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About the Author: Slavoj Žižek

Slavoj Žižek is a Slovene sociologist, philosopher, and cultural critic.

He was born in Ljubljana, Slovenia (then part of SFR Yugoslavia). He received a Doctor of Arts in Philosophy from the University of Ljubljana and studied psychoanalysis at the University of Paris VIII with Jacques-Alain Miller and François Regnault. In 1990 he was a candidate with the party Liberal Democracy of Slovenia for Presidency of the Republic of Slovenia (an auxiliary institution, abolished in 1992).

Since 2005, Žižek has been a member of the Slovenian Academy of Sciences and Arts.

Žižek is well known for his use of the works of 20th century French psychoanalyst Jacques Lacan in a new reading of popular culture. He writes on many topics including the Iraq War, fundamentalism, capitalism, tolerance, political correctness, globalization, subjectivity, human rights, Lenin, myth, cyberspace, postmodernism, multiculturalism, post-marxism, David Lynch, and Alfred Hitchcock.

In an interview with the Spanish newspaper El País he jokingly described himself as an "orthodox Lacanian Stalinist". In an interview with Amy Goodman on Democracy Now! he described himself as a "Marxist" and a "Communist."


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Three Inquiries in Political Theology by

Goodreads rating: 3.77

Paperback, Published in Jul 2013 by University Of Chicago Press

ISBN10: 022604520X | ISBN13: 9780226045207

Page count: 200

In Civilization and Its Discontents, Freud made abundantly clear what he thought about the biblical injunction, first articulated in Leviticus 19:18 and then elaborated in Christian teachings, to love one's neighbor as oneself. “Let us adopt a naive attitude towards it,” he proposed, “as though we were hearing it for the first time; we shall be unable then to suppress a feeling of surprise and bewilderment.” After the horrors of World War II, the Holocaust, and Stalinism, Leviticus 19:18 seems even less conceivable—but all the more urgent now—than Freud imagined.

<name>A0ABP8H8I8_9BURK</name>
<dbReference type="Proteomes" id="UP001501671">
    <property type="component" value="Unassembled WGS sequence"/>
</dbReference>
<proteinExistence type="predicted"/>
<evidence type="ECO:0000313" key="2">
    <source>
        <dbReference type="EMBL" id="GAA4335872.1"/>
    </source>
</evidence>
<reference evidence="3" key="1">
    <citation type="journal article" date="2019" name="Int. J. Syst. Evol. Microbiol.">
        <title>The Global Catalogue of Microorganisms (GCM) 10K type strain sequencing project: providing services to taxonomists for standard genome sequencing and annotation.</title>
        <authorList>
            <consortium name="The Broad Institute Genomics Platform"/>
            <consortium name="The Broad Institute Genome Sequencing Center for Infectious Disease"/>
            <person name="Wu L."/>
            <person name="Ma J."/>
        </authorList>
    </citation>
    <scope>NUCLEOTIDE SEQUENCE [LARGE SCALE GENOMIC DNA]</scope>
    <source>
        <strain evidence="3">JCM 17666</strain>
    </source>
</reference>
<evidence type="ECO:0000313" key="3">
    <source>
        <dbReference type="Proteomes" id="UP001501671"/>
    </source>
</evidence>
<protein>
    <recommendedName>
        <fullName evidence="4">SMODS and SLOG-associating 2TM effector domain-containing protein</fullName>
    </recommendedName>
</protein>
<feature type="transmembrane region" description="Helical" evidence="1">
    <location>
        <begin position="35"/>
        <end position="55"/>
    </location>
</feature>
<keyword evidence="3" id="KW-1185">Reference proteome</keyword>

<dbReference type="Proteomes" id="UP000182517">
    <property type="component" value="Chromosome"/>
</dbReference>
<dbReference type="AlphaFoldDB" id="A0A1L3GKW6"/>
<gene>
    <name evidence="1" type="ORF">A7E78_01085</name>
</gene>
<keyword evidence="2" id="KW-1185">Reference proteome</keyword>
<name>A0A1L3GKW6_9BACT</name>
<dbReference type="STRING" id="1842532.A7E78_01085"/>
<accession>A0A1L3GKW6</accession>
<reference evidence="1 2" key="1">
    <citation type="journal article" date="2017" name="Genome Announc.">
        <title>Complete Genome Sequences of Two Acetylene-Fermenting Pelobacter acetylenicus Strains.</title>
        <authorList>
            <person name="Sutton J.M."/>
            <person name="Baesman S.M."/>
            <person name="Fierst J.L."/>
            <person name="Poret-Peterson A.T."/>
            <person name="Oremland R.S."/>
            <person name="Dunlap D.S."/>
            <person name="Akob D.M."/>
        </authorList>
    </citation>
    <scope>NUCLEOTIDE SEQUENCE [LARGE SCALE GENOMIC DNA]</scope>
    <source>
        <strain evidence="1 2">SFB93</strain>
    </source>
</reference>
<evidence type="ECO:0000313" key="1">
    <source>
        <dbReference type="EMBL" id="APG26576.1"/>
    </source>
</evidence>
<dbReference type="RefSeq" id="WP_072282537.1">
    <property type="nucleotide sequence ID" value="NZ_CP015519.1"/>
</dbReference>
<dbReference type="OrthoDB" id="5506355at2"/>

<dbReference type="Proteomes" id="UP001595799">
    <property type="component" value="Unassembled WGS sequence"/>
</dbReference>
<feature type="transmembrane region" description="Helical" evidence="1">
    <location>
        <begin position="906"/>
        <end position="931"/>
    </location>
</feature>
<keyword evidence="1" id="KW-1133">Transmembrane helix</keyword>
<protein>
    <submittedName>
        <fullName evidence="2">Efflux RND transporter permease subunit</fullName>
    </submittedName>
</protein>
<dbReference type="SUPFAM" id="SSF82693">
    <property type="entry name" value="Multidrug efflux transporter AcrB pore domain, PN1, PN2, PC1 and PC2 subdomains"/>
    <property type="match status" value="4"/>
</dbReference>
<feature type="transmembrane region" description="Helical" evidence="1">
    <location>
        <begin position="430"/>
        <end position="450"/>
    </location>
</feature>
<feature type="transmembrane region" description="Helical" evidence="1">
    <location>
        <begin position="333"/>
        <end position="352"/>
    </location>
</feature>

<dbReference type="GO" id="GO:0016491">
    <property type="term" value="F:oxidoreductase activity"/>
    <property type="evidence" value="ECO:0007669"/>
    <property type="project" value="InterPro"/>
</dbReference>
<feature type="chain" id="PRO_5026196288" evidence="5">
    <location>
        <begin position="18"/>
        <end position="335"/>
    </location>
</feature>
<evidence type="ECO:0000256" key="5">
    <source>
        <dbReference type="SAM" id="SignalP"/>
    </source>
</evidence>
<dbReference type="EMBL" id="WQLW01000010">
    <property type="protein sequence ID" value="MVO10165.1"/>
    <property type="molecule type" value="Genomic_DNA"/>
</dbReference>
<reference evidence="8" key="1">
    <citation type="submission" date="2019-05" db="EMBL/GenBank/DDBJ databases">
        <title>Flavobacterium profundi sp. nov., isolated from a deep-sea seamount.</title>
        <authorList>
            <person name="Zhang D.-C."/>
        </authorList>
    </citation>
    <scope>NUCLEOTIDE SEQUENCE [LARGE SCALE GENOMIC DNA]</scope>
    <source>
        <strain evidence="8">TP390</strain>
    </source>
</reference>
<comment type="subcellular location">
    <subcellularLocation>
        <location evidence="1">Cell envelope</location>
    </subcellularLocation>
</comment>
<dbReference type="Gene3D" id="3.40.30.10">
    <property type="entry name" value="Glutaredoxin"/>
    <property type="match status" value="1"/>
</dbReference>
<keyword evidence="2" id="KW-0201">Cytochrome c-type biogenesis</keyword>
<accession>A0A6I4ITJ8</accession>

In The Neighbor, three of the most significant intellectuals working in psychoanalysis and critical theory collaborate to show how this problem of neighbor-love opens questions that are fundamental to ethical inquiry and that suggest a new theological configuration of political theory. Their three extended essays explore today's central historical problem: the persistence of the theological in the political. In “Toward a Political Theology of the Neighbor,” Kenneth Reinhard supplements Carl Schmitt’s political theology of the enemy and friend with a political theology of the neighbor based in psychoanalysis. In “Miracles Happen,” Eric L. Santner extends the book's exploration of neighbor-love through a bracing reassessment of Benjamin and Rosenzweig. And in an impassioned plea for ethical violence, Slavoj Žižek’s “Neighbors and Other Monsters” reconsiders the idea of excess to rehabilitate a positive sense of the inhuman and challenge the influence of Levinas on contemporary ethical thought.

A rich and suggestive account of the interplay between love and hate, self and other, personal and political, The Neighbor has proven to be a touchstone across the humanities and a crucial text for understanding the persistence of political theology in secular modernity. This new edition contains a new preface by the authors.  

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